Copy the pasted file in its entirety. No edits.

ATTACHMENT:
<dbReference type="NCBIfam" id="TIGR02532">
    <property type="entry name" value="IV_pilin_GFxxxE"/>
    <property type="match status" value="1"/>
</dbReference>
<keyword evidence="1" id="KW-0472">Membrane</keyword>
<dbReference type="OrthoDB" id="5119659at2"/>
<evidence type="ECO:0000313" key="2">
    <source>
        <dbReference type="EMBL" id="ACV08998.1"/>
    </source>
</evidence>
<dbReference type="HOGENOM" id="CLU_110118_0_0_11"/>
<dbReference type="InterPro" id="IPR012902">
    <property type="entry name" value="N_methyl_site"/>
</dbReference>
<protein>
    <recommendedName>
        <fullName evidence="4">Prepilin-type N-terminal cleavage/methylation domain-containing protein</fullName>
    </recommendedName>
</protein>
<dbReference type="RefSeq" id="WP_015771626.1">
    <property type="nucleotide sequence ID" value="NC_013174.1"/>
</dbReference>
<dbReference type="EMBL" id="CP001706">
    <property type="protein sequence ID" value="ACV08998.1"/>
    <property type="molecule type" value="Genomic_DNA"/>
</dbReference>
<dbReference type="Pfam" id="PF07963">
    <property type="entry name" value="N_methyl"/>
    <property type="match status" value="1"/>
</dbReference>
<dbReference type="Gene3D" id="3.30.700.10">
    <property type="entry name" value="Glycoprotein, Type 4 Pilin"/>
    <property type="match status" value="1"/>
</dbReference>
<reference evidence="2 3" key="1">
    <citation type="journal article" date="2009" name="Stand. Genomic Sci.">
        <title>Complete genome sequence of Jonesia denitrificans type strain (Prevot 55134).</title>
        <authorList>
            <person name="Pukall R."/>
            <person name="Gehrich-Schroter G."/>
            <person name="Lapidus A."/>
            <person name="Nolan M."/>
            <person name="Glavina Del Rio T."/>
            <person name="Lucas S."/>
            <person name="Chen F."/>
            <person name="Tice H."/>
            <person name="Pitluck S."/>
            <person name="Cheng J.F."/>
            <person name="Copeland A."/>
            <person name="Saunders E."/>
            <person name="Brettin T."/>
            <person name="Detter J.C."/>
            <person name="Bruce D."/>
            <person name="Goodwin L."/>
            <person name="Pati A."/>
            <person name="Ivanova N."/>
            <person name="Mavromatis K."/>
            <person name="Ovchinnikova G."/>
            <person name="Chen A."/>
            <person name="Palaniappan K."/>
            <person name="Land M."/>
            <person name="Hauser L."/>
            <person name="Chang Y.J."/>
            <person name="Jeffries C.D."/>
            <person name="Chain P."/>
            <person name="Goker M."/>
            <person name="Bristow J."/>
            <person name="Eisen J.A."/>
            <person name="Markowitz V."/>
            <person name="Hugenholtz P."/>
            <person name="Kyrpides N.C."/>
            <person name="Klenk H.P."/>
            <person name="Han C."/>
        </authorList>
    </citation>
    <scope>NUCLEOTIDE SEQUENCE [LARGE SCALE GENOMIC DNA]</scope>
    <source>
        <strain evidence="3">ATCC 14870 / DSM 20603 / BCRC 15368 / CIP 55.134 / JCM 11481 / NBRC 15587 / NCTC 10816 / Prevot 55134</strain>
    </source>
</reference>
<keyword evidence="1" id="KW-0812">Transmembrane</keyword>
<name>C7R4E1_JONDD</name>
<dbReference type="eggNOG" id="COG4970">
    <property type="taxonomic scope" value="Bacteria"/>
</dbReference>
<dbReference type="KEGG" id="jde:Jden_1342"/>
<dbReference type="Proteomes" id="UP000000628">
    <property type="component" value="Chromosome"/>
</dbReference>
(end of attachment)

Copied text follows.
<dbReference type="NCBIfam" id="TIGR02532">
    <property type="entry name" value="IV_pilin_GFxxxE"/>
    <property type="match status" value="1"/>
</dbReference>
<keyword evidence="1" id="KW-0472">Membrane</keyword>
<dbReference type="OrthoDB" id="5119659at2"/>
<evidence type="ECO:0000313" key="2">
    <source>
        <dbReference type="EMBL" id="ACV08998.1"/>
    </source>
</evidence>
<dbReference type="HOGENOM" id="CLU_110118_0_0_11"/>
<dbReference type="InterPro" id="IPR012902">
    <property type="entry name" value="N_methyl_site"/>
</dbReference>
<protein>
    <recommendedName>
        <fullName evidence="4">Prepilin-type N-terminal cleavage/methylation domain-containing protein</fullName>
    </recommendedName>
</protein>
<dbReference type="RefSeq" id="WP_015771626.1">
    <property type="nucleotide sequence ID" value="NC_013174.1"/>
</dbReference>
<dbReference type="EMBL" id="CP001706">
    <property type="protein sequence ID" value="ACV08998.1"/>
    <property type="molecule type" value="Genomic_DNA"/>
</dbReference>
<dbReference type="Pfam" id="PF07963">
    <property type="entry name" value="N_methyl"/>
    <property type="match status" value="1"/>
</dbReference>
<dbReference type="Gene3D" id="3.30.700.10">
    <property type="entry name" value="Glycoprotein, Type 4 Pilin"/>
    <property type="match status" value="1"/>
</dbReference>
<reference evidence="2 3" key="1">
    <citation type="journal article" date="2009" name="Stand. Genomic Sci.">
        <title>Complete genome sequence of Jonesia denitrificans type strain (Prevot 55134).</title>
        <authorList>
            <person name="Pukall R."/>
            <person name="Gehrich-Schroter G."/>
            <person name="Lapidus A."/>
            <person name="Nolan M."/>
            <person name="Glavina Del Rio T."/>
            <person name="Lucas S."/>
            <person name="Chen F."/>
            <person name="Tice H."/>
            <person name="Pitluck S."/>
            <person name="Cheng J.F."/>
            <person name="Copeland A."/>
            <person name="Saunders E."/>
            <person name="Brettin T."/>
            <person name="Detter J.C."/>
            <person name="Bruce D."/>
            <person name="Goodwin L."/>
            <person name="Pati A."/>
            <person name="Ivanova N."/>
            <person name="Mavromatis K."/>
            <person name="Ovchinnikova G."/>
            <person name="Chen A."/>
            <person name="Palaniappan K."/>
            <person name="Land M."/>
            <person name="Hauser L."/>
            <person name="Chang Y.J."/>
            <person name="Jeffries C.D."/>
            <person name="Chain P."/>
            <person name="Goker M."/>
            <person name="Bristow J."/>
            <person name="Eisen J.A."/>
            <person name="Markowitz V."/>
            <person name="Hugenholtz P."/>
            <person name="Kyrpides N.C."/>
            <person name="Klenk H.P."/>
            <person name="Han C."/>
        </authorList>
    </citation>
    <scope>NUCLEOTIDE SEQUENCE [LARGE SCALE GENOMIC DNA]</scope>
    <source>
        <strain evidence="3">ATCC 14870 / DSM 20603 / BCRC 15368 / CIP 55.134 / JCM 11481 / NBRC 15587 / NCTC 10816 / Prevot 55134</strain>
    </source>
</reference>
<keyword evidence="1" id="KW-0812">Transmembrane</keyword>
<name>C7R4E1_JONDD</name>
<dbReference type="eggNOG" id="COG4970">
    <property type="taxonomic scope" value="Bacteria"/>
</dbReference>
<dbReference type="KEGG" id="jde:Jden_1342"/>
<dbReference type="Proteomes" id="UP000000628">
    <property type="component" value="Chromosome"/>
</dbReference>